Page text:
Loosely adapted from novelist Walter Wager’s 1971 thriller, Viper Three, Twilight’s Last Gleaming sets up an improbable plot, but still manages to be an interesting film with clearly more in mind than being just a standard thriller. Directed by Robert Aldrich, a man who brought his liberal humanist thematic vision to many of his films, pulled no punches here, taking on the U.S. government and its involvement in the Vietnam War.
Burt Lancaster plays Air Force General Lawrence Dell, who was imprisoned on a trumped up charge of murder after he had caused several problems for the service as a result of his leftist political leanings after having returned from a stint as a P.O.W. in Vietnam. Dell has discovered that the United States knew that the war in Vietnam was a lost cause. We essentially allowed thousands of young Americans to be killed just to prove to the Soviet Union how strong we were. Dell breaks out of prison and after a daring raid, manages to take over a nuclear missile silo.
Accompanied by fellow escapees Willis Powell (Paul Winfield)—in many ways a voice of reason—and Augie Garvas (Burt Young), two men who came along largely for a share of the $10 million Dell demands from the government. For Dell, the purpose is far more sinister: he will launch nine ICBMs loaded with nuclear warheads at the Soviet Union, sparking World War Three, unless the president (Charles Durning) admits on national television that the war was an evil enterprise intended only to scare the Soviet Union. The false logic of an otherwise well intentioned man willing to start World War III (which would have resulted in hundreds of millions in casualties) in order to make a point about a comparatively small amount of deaths in Vietnam is never fully addressed and is the film’s biggest flaw.
However, when assessing Twilight’s Last Gleaming, it’s important to remember that the Vietnam War had ended only two years before in 1975. Many Americans weren’t ready to openly discuss the causes and ramifications of an action that had cost so much; they simply wanted to put it behind them. At the same time, Americans having lived Watergate and President Nixon’s resignation were acutely aware that politicians could be dishonest. It’s this real sense of distrust and disenchantment that drives Dell. While he’s obviously terribly misguided, there is something somewhat noble about him. Sort of.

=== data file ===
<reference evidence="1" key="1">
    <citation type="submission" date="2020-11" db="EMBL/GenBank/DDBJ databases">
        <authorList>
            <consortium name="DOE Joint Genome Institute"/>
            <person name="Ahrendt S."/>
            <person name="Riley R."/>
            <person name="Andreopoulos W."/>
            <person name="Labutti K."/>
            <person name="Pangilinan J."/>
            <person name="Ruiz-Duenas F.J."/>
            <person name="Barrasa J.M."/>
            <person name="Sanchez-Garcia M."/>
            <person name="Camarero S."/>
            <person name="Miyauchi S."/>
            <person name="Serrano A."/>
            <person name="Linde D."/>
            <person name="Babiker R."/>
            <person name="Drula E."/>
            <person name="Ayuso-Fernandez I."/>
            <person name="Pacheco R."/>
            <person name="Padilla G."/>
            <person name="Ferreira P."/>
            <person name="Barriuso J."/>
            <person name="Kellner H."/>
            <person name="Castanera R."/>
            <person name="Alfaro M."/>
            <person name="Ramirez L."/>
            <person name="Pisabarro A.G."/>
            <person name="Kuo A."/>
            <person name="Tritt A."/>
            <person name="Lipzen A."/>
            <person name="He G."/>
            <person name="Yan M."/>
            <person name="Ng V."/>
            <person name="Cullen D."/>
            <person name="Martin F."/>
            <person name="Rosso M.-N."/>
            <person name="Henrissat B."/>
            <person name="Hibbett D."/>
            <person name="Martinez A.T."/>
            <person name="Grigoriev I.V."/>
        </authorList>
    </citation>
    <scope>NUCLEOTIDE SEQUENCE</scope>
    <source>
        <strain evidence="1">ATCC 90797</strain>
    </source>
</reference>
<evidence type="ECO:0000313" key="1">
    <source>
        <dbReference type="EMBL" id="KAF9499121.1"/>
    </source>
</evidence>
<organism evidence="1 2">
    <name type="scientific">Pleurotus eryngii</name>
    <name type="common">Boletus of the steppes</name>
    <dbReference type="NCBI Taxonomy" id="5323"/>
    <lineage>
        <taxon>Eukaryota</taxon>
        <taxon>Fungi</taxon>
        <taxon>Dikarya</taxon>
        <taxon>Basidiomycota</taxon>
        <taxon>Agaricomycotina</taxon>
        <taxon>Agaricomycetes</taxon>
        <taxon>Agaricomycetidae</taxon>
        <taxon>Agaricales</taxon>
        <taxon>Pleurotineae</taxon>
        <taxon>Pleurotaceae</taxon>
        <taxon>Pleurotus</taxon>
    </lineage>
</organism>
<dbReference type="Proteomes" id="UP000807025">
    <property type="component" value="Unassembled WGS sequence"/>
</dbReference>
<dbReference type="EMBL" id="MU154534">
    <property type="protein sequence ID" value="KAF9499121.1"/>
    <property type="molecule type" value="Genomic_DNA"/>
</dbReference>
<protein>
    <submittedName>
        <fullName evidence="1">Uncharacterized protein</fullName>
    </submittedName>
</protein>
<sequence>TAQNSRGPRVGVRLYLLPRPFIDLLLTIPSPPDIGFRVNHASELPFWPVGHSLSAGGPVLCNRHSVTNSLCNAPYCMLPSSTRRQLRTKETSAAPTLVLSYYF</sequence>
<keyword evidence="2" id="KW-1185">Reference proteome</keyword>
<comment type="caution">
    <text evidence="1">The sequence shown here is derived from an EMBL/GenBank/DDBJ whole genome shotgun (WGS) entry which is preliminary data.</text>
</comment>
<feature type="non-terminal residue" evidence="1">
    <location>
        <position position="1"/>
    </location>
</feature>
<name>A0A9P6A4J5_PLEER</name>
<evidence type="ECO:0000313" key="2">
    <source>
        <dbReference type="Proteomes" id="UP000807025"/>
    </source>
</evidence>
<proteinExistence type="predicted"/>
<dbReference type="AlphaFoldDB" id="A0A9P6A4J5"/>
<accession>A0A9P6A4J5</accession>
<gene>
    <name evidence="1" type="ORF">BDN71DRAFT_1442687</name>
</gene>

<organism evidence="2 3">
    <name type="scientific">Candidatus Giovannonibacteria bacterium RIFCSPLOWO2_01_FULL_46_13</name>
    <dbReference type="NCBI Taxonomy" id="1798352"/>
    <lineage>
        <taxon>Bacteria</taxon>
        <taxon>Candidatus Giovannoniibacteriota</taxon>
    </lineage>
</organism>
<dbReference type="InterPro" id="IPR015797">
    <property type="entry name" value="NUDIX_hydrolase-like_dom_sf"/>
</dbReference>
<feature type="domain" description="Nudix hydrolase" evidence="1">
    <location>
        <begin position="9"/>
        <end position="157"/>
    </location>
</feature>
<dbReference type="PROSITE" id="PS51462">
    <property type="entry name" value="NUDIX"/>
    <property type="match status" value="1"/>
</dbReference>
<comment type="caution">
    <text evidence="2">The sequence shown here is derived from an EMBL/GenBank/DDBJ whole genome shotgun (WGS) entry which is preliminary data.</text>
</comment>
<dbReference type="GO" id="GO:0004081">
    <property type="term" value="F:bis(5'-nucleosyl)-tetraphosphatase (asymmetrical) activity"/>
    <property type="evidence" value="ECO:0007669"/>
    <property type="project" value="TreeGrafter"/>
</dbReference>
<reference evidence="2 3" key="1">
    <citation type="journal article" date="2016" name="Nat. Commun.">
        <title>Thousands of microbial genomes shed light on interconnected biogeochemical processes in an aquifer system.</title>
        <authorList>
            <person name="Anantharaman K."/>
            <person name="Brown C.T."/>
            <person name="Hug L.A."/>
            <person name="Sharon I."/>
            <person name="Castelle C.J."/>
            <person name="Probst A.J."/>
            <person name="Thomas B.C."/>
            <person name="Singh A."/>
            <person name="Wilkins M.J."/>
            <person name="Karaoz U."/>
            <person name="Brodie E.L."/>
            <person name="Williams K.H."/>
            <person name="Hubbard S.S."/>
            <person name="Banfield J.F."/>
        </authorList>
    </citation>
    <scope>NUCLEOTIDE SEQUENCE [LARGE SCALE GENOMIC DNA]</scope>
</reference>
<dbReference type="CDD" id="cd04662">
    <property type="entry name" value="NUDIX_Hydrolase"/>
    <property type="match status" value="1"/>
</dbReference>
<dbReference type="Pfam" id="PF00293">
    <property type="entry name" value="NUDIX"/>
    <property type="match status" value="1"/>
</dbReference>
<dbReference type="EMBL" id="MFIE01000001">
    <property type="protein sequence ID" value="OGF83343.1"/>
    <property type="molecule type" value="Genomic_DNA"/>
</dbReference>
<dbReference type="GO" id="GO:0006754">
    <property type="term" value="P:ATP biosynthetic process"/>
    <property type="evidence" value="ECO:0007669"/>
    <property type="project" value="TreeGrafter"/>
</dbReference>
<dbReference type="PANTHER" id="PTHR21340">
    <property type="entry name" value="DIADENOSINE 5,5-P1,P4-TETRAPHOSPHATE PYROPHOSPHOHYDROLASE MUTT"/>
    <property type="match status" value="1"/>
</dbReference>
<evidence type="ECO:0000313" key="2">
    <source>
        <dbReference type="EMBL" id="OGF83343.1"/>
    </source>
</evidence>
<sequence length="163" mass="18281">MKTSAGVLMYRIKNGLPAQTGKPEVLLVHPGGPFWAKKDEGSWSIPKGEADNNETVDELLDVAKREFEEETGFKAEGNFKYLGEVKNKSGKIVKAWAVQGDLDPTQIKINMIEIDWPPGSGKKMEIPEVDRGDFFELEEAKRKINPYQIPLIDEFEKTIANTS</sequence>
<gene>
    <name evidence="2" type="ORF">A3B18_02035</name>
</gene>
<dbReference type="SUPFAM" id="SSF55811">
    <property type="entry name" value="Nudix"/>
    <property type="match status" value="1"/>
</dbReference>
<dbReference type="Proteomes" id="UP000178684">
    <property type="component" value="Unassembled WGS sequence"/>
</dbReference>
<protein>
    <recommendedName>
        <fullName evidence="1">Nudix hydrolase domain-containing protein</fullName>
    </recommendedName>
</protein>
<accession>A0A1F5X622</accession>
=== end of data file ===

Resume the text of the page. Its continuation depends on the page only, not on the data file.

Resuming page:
Some nay find Twilight’s Last Gleaming a bit too long, at 146 minutes. However, Robert Aldrich is fairly skilled at keeping the story moving, only allowing for a few instances where things feel like they drag a bit. It also helps that Burt Lancaster remains as cold as ice throughout. His viciousness is hardly contained as he shoots people without a second thought and makes truly heinous threats. A large and talented cast fills out key supporting roles. Charles Durning makes for a believable president; forced to make an impossible decision. Noted actors Melvyn Douglas and Richard Widmark do fine work as the Secretary of Defense and General Martin MacKenzie, the two men charged with leading the effort to prevent a disaster of epic proportions.
Aldrich provides both a physically and emotionally draining epic, as a group of men are forced to realize that a rogue General has the ability to the world. The director’s clever use of multiple split screens serves to ratchet up the tension at various points in the film. Whether you agree with the film’s message or not, there’s no denying Robert Aldrich’s ability to get the audience’s attention.
Presented in 1.85:1 aspect ratio, Olive Films’ 1080p transfer was sourced from the original camera negative and presents a completely restored director’s cut. As such, this is a very sharp and defined looking transfer. There’s no dirt or specks to speak of, or excessive grain to mar the picture. While some DNR has clearly been applied here, it’s been done judiciously. Viewers will be pleased with the surprisingly vivid color palette and solid contrast.
The lossless DTS-HD Master Audio Mono track can sound a bit crowded at times, given all the split screens. However, the dialogue itself is very clear and never sounds distorted or tinny. Jerry Goldmith’s score sounds very nice, adding a very serious and patriotic tone to the proceedings. There’s also a haunting gospel version of “My Country ‘Tis of Thee” by Billy Preston that bookends the film.
No subtitles are available.
The following special features are included:
- Aldrich Over Munich (HD; 1:09:41) comes with the following announcement:
“This making of documentary has some minor ghosting throughout. We did everything possible to fix these issues, but unfortunately the problems existed in the original source master. We had two choices; to keep this great and informative making of documentary or release TWILIGHT’S LAST GLEAMING without the extra.”
Given that, I was expecting something nearly impossible to view. As it turns out, the video quality isn’t that bad at all. More importantly, this documentary is outstanding and really adds to the package. It includes interviews with a number of perceptive people, including Aldrich’s daughter Adell. While the focus is on Twilight’s Last Gleaming, more general information is also offered on Aldrich. Watching this will give you a sense of what Robert Aldrich might have hoped to accomplish through his films.
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